Belgium, split between the Dutch-speaking north and French-speaking south, still doesn’t have a government after June elections last year. The rift may eventually cause a national divorce.
Belgium, home of the European Union and NATO, recently logged a bizarre world record: In February it eclipsed Iraq as the nation longest unable to form a government after elections. And there doesn't appear to be any end in sight to the more than 270-day standoff that could ultimately lead to a national divorce between Belgium's two main ethnic groups, the Dutch Flemish and the French Walloons.
This is a scenario that alarms European leaders, who are already straining to keep a deficit-challenged Europe unified – and who don't want separatists in Spain, Italy, or anywhere else to take heart from potentially destabilizing examples.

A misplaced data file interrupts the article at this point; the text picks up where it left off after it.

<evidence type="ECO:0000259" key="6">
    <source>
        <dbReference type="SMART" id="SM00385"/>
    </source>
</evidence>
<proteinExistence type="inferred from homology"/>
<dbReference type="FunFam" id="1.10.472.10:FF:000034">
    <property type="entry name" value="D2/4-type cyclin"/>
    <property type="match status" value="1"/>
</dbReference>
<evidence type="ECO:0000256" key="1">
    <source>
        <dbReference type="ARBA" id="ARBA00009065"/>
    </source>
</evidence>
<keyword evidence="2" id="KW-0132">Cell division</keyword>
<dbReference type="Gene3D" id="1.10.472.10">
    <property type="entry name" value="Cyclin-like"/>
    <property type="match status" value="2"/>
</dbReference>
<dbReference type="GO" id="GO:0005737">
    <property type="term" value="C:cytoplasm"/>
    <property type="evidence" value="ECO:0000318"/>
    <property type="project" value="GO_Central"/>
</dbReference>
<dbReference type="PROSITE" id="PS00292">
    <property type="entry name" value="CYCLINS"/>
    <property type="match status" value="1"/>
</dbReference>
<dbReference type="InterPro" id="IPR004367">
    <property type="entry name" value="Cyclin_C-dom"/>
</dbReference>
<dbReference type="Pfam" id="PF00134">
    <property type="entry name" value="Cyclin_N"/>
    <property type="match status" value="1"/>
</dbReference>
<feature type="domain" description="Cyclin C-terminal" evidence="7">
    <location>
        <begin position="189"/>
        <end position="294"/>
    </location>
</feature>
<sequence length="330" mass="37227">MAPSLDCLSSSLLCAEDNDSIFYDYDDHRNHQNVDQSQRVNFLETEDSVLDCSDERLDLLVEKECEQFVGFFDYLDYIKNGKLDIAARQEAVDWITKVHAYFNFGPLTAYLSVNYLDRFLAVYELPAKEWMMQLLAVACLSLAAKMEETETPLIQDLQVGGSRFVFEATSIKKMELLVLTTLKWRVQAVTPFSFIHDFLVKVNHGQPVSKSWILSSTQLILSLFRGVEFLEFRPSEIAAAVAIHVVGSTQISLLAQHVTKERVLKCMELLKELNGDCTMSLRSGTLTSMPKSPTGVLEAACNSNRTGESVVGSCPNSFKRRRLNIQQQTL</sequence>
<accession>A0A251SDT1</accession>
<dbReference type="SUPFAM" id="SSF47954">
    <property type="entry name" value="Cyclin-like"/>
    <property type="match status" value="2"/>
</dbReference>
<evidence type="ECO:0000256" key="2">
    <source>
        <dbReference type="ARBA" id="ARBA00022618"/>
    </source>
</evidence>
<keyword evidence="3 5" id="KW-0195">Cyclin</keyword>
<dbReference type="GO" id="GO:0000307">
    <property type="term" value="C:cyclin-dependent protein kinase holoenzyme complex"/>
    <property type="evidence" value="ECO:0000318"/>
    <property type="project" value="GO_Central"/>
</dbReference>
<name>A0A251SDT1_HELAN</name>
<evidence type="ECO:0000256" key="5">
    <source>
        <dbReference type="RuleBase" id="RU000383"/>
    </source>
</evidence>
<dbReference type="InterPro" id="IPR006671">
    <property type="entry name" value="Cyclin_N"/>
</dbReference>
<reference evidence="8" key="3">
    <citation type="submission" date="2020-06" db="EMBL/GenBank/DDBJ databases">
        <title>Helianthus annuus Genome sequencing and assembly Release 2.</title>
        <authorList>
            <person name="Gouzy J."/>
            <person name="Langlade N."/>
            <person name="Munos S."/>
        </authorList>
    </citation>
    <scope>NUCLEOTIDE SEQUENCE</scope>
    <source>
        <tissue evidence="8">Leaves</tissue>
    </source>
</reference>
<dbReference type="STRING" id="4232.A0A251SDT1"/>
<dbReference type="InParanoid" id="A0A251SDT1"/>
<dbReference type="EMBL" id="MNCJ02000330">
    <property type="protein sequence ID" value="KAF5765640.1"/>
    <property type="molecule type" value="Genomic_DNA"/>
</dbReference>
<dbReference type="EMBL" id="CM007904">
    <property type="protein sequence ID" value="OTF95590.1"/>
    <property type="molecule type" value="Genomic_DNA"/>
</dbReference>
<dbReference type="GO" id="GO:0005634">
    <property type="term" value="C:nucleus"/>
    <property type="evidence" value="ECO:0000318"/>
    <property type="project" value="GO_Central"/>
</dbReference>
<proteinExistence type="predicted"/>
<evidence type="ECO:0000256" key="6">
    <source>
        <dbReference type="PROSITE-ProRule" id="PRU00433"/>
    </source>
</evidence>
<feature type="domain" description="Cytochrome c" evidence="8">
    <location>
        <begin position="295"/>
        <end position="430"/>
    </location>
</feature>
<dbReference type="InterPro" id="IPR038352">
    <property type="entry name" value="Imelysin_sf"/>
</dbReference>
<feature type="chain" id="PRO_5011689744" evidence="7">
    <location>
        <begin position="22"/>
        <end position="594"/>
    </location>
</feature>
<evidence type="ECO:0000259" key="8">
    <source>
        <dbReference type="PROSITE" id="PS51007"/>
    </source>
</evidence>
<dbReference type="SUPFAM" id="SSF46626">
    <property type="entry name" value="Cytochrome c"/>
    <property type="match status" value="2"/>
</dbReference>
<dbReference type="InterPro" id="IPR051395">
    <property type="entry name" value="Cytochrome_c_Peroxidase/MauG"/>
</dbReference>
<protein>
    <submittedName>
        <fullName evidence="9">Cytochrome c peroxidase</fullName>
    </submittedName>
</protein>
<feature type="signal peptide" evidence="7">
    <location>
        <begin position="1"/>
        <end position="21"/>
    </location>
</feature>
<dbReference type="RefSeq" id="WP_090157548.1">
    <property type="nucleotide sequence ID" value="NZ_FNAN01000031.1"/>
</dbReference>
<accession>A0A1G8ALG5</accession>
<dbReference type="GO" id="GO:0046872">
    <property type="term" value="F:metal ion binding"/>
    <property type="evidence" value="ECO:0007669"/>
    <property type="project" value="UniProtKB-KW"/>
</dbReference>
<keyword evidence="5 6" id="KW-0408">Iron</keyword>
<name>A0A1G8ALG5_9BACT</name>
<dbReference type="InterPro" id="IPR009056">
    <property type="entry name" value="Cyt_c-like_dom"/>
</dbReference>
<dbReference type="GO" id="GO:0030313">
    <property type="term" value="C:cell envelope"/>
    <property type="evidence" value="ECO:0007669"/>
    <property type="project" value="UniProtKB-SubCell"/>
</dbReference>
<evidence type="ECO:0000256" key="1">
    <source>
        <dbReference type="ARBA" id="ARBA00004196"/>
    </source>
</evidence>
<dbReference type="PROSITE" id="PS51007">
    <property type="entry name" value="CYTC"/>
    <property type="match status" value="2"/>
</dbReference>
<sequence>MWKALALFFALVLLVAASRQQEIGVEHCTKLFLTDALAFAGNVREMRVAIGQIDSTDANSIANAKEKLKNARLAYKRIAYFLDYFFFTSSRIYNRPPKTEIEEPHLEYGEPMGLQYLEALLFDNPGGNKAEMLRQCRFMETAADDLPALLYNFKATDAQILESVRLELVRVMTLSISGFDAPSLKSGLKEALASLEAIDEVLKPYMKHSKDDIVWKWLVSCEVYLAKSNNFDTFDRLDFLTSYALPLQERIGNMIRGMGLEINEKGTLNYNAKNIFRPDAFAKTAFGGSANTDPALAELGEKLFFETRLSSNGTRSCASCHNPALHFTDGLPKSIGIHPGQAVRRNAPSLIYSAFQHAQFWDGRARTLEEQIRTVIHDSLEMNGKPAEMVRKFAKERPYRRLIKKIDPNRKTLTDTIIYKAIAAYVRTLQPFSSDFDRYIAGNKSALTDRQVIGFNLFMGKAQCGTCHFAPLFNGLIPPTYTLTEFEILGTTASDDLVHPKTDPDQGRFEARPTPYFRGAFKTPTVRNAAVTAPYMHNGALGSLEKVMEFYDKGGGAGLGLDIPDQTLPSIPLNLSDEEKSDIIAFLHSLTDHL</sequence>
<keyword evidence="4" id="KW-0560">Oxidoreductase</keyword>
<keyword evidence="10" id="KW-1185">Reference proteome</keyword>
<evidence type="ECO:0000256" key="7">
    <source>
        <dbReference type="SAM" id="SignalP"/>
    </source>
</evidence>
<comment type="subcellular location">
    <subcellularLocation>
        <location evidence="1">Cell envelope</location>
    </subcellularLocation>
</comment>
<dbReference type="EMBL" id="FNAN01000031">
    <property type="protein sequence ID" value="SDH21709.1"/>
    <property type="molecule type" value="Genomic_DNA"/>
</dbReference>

The Belgian divide between the 6.5 million Dutch-speaking Flemish in Flanders, to the north, and the 4.5 million French-speaking Walloons in Wallonia, to the south, used to be a charming joke. Not now. The two have drifted further apart. Dutch and French speakers don't connect much, or even watch the same television. Their regions enforce language laws that are polite codes for ongoing separation, especially for the Flemish. Flanders is widely seen as Europe's most conservative region, barring Bavaria in Germany; Wallonia, by contrast, is run by avowed socialists.
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